You can lift your club up high and bring it slamming down on a zombies head or you could target their arms and slash diagonally to try to cut them off with a cleaver. It’s a difficult system to get a hang of and can be problematic when you’re swarmed by more than a couple of zombies but it forces you to playing smarter and more carefully than you might otherwise play.
I’m generally pretty good when it comes to violence and gore in video games but Dead Island really takes it to the next level. The combat is brutal and right in your face and the zombies make horrible, guttural, bone rattling sounds as they are slowly and methodically beaten to death. You can even unlock a special move that lets you curb stomp prone zombies and cave their skulls it.
It really starts to get to you after a while, there’s only so many times you can see bits of bone and brain squish out from under your boot as you cut of the near-human cries of your probably limbless foe.
Don’t get me wrong, I think the fact I was disturbed by what I was doing is great. There are too many zombie games where you lop off heads without a second though. The pace of Dead Island, the brutal combat and the gore really do make you pause and think about the horror of your situation.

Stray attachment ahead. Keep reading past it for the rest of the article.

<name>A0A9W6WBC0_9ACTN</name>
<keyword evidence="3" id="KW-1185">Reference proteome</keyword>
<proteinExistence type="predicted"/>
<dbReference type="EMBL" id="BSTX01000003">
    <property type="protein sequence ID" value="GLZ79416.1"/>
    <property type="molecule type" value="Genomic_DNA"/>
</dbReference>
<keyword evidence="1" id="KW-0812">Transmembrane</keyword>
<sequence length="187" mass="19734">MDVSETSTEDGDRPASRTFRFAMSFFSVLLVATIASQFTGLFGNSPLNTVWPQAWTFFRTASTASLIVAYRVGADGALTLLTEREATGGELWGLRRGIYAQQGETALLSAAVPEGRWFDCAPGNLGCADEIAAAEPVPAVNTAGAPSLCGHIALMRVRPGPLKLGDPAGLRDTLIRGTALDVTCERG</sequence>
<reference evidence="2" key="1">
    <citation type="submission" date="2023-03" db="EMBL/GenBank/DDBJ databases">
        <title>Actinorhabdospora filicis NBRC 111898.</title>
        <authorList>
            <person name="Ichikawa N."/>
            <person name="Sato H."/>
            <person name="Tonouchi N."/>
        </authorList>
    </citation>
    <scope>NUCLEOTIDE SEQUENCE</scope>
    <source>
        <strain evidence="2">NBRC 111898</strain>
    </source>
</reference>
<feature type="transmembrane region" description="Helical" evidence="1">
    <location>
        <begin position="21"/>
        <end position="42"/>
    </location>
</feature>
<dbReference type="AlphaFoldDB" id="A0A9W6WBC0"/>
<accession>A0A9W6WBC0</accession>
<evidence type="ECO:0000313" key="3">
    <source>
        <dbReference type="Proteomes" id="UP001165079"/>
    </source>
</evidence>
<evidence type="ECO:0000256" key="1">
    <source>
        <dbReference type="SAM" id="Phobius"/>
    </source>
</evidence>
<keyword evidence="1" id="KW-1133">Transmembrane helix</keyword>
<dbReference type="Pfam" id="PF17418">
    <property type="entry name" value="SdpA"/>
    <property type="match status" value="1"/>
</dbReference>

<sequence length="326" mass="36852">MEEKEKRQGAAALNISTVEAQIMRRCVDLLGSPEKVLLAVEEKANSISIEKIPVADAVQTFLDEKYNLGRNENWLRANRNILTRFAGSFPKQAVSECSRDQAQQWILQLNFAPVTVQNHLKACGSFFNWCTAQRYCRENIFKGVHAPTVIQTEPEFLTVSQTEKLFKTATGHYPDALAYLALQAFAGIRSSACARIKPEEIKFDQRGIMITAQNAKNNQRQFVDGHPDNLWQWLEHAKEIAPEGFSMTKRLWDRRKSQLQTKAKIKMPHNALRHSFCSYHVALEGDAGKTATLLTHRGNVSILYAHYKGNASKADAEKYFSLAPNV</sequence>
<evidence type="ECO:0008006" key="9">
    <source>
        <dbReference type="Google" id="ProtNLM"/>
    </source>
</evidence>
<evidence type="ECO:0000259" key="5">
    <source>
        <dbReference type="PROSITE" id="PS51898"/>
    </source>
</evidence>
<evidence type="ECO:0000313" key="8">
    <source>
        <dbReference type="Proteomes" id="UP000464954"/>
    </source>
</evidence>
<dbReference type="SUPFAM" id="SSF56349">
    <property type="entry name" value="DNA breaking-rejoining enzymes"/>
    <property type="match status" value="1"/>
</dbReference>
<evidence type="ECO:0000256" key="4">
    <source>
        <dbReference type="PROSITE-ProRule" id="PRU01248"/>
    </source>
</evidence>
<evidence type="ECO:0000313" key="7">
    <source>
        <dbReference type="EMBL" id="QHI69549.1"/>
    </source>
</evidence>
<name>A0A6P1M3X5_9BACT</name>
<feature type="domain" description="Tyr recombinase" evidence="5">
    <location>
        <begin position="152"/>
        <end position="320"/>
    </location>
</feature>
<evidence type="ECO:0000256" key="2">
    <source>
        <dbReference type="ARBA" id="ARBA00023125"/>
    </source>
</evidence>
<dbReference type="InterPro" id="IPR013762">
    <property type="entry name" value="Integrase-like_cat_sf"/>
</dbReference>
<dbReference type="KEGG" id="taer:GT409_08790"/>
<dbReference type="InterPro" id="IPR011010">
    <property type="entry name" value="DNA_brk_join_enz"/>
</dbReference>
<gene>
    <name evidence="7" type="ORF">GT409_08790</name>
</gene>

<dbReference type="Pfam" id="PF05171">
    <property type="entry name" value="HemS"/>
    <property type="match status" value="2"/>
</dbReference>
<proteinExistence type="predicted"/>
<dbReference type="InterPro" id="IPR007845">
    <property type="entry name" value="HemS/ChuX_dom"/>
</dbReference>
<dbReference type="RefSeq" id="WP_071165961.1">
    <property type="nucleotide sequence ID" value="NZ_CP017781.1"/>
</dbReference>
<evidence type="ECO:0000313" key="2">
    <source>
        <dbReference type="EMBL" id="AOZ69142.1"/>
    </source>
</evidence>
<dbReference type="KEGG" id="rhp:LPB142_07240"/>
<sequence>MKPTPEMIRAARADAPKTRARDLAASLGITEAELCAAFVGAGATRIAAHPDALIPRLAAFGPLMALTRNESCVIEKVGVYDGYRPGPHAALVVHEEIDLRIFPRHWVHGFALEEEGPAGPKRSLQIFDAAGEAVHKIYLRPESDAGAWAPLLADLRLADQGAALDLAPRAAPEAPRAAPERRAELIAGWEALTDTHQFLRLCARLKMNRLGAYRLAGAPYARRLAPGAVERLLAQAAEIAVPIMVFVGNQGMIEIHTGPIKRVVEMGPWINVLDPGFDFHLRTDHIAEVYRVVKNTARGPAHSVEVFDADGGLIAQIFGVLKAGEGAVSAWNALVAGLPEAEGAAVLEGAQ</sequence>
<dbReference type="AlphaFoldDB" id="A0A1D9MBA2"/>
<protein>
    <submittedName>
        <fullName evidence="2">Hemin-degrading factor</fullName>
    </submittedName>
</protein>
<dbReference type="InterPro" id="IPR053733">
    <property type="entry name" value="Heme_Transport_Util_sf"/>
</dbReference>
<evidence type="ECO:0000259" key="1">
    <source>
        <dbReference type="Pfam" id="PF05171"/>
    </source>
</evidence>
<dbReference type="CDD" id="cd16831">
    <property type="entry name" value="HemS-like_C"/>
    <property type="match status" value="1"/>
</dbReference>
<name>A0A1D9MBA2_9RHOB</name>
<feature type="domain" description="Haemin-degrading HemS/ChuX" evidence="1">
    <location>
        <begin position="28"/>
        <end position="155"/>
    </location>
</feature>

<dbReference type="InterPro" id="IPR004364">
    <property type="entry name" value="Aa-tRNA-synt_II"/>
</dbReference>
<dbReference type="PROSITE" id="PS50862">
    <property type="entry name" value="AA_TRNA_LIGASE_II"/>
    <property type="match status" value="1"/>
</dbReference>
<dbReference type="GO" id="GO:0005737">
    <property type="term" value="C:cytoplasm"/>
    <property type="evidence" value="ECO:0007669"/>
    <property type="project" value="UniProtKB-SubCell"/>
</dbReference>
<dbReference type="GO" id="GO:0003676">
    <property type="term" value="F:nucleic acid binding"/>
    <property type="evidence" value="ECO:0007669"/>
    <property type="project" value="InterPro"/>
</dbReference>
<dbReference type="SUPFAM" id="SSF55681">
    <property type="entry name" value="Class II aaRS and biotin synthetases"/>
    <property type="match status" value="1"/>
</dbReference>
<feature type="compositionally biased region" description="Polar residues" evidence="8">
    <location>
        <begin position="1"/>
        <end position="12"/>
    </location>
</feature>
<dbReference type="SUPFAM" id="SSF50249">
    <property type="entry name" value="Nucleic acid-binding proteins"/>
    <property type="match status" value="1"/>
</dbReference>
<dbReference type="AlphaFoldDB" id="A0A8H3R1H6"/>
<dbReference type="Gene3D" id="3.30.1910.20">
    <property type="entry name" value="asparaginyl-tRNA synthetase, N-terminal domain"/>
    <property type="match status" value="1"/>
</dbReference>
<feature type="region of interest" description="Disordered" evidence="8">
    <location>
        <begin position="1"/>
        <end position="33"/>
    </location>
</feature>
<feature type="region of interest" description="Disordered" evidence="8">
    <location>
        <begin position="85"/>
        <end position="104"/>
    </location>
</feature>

Also it’s the game that brought us this:
The Walking Dead
God damn this game. Just when you start to get comfortable with the people around you and get to know them a little better, that’s exactly when this game will kill them. There’s no debate, there’s nothing you can do. They’re dead and you just have to carry on.
The Walking Dead franchise has never been afraid to kill off characters left, right and centre and it’s as true in the video game as it is in the comic or television show.
The episodes are, so far, universally great and the writing is probably as good as you’ll find in any video game. However, where this game really shines is how it tracks every decision you make and carries them across through each episode.
Choices you make in the first episode may have significant ramifications in the third or fourth and can influence how characters interact with you.
I am struggling to remember a character in a video game I have felt more connected to than Clementine, the young girl you find hiding out in the tree house in her back yard. You become her friend and protector and I found myself getting anxious when it came to making decisions that might put her in danger.
It’s a great accomplishment but only one of the many reasons why you need to play this game.
An honourable mention should go to Amnesia: The Dark Descent. I’ve never played the game so I can’t say much about it but by all accounts it’s meant to be one of the scariest video games out there. So give it a whirl if you’re after some serious scares.
That about wraps it up for my Halloween gaming recommendations. Oh and if you were wondering, no it’s not just a happy accident most of these games are currently crazy cheap in Steam‘s holiday sale so there’s really no excuse for not playing at least one of them.
Go out and play some (spooky) games, guys.